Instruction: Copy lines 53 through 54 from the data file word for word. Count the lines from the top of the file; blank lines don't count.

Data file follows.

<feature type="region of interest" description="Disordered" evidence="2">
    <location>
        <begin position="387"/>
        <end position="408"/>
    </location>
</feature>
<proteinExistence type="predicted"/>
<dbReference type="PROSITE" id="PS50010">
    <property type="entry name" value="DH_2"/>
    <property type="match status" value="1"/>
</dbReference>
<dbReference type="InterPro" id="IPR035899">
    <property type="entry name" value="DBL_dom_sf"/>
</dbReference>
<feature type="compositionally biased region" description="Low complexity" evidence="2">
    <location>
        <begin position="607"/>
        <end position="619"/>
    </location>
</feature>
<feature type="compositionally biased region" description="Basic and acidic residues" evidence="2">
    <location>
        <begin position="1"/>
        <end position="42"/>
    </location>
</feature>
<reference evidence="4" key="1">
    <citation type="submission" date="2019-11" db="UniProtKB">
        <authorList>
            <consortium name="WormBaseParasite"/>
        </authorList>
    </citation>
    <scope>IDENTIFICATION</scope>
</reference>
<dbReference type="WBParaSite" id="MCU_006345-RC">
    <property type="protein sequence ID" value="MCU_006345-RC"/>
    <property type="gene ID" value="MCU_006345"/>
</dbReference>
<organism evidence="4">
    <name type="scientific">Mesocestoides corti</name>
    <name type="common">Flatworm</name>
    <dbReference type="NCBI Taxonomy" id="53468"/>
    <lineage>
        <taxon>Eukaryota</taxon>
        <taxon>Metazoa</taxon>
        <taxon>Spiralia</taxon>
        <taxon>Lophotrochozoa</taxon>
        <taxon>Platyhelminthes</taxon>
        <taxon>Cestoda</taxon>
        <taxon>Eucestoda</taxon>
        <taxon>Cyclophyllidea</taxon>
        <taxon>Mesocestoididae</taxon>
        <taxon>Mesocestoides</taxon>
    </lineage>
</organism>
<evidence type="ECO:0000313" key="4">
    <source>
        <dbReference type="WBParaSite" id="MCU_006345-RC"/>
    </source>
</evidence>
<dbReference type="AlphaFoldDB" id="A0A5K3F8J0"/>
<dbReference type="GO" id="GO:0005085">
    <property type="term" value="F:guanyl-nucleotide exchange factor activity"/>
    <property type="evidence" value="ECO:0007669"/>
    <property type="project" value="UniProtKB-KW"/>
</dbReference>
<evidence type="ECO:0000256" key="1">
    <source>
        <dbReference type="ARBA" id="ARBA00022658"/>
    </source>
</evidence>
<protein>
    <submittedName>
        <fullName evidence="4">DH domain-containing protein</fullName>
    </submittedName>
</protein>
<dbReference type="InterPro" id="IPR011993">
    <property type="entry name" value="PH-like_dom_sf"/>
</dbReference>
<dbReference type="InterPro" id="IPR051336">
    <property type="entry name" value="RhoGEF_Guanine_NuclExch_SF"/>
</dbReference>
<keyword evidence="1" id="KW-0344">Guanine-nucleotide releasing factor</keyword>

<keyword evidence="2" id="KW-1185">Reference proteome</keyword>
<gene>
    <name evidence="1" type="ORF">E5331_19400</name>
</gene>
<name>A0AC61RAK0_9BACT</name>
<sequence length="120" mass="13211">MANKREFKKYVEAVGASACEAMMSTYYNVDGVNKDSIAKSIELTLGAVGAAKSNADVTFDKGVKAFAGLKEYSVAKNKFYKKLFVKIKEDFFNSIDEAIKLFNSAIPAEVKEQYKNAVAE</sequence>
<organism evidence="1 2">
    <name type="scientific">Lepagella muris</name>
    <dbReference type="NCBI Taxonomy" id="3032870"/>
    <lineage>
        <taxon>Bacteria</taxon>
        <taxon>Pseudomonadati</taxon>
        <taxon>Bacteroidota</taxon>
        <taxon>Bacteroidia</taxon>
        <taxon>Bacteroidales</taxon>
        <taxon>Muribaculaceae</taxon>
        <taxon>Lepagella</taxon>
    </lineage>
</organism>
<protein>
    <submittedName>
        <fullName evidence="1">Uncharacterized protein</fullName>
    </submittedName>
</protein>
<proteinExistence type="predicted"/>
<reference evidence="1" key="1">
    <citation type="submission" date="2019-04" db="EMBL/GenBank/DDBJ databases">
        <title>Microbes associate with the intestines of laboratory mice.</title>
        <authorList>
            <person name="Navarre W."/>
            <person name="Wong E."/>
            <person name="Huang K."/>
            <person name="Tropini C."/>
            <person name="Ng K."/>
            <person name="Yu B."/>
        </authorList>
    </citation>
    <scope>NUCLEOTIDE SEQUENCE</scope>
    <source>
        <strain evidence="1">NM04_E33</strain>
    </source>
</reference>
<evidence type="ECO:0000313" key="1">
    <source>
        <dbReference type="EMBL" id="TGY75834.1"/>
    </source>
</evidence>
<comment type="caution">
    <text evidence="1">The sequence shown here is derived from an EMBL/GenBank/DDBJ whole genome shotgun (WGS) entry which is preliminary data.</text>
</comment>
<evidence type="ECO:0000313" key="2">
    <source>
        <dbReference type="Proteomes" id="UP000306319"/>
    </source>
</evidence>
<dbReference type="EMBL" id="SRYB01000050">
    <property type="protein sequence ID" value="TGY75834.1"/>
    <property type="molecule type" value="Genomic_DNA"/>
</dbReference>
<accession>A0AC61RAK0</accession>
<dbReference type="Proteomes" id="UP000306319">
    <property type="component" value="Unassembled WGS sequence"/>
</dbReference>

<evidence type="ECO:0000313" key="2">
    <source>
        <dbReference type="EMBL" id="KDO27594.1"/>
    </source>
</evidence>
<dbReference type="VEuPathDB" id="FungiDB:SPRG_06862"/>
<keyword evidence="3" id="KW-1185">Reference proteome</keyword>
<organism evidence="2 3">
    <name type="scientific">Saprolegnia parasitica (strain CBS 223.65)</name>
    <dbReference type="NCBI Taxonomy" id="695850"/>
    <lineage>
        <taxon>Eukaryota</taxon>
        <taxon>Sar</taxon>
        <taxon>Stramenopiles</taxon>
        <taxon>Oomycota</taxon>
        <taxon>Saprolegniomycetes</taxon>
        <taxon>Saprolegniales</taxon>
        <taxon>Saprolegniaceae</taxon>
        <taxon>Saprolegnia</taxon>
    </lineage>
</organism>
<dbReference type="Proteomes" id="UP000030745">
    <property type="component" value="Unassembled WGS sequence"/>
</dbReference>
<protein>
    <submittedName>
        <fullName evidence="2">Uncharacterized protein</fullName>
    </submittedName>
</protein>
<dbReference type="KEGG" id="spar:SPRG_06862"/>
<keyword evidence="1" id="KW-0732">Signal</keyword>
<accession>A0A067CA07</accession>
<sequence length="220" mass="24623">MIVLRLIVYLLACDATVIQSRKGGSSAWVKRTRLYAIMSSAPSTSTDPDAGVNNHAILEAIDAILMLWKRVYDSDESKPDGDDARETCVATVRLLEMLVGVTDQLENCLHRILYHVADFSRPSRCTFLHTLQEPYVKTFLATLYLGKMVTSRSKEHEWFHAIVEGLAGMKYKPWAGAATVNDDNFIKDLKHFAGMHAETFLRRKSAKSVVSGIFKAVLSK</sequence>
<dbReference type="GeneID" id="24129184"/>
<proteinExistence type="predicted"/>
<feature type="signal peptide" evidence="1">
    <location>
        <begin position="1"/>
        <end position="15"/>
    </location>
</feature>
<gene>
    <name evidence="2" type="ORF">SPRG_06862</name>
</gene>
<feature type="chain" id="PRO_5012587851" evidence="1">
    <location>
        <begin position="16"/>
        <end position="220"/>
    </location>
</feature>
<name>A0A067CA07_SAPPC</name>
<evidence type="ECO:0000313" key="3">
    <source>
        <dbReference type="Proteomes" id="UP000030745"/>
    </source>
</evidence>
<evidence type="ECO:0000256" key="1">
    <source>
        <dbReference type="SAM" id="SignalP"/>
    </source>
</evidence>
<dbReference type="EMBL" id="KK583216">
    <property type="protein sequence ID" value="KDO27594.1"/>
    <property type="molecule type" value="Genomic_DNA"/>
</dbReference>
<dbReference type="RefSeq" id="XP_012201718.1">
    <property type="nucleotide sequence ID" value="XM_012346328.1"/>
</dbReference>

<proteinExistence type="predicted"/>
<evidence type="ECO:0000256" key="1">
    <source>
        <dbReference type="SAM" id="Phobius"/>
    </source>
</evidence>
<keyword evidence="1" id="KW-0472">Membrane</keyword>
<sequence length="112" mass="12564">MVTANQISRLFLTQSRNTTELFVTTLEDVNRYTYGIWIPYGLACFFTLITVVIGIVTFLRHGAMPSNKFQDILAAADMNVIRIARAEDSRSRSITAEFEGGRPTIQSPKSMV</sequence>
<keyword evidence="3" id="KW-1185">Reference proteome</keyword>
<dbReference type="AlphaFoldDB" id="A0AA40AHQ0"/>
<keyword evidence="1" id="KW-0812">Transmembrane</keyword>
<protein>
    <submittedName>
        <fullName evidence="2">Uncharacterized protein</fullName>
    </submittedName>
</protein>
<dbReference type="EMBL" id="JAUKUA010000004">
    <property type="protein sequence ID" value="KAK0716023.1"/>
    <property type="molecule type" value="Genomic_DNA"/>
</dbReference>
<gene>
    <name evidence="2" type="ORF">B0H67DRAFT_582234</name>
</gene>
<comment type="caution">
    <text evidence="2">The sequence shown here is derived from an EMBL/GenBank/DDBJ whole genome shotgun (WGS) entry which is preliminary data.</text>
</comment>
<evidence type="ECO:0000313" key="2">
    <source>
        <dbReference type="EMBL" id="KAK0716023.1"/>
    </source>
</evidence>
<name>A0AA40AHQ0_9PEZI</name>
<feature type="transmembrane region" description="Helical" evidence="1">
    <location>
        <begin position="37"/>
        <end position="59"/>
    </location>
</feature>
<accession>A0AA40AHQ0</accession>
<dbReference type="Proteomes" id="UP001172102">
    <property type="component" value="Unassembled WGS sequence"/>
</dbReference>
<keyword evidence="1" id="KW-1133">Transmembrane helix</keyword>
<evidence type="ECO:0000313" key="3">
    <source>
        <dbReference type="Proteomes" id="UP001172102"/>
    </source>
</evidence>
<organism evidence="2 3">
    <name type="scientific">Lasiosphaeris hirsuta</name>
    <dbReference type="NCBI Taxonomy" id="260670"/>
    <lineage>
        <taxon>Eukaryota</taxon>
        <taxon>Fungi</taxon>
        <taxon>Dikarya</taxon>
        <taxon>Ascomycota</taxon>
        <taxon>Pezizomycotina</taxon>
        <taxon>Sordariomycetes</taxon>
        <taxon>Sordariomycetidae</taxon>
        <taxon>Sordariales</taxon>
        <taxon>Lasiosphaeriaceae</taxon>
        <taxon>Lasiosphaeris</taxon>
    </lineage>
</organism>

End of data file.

        <taxon>Mesocestoides</taxon>
    </lineage>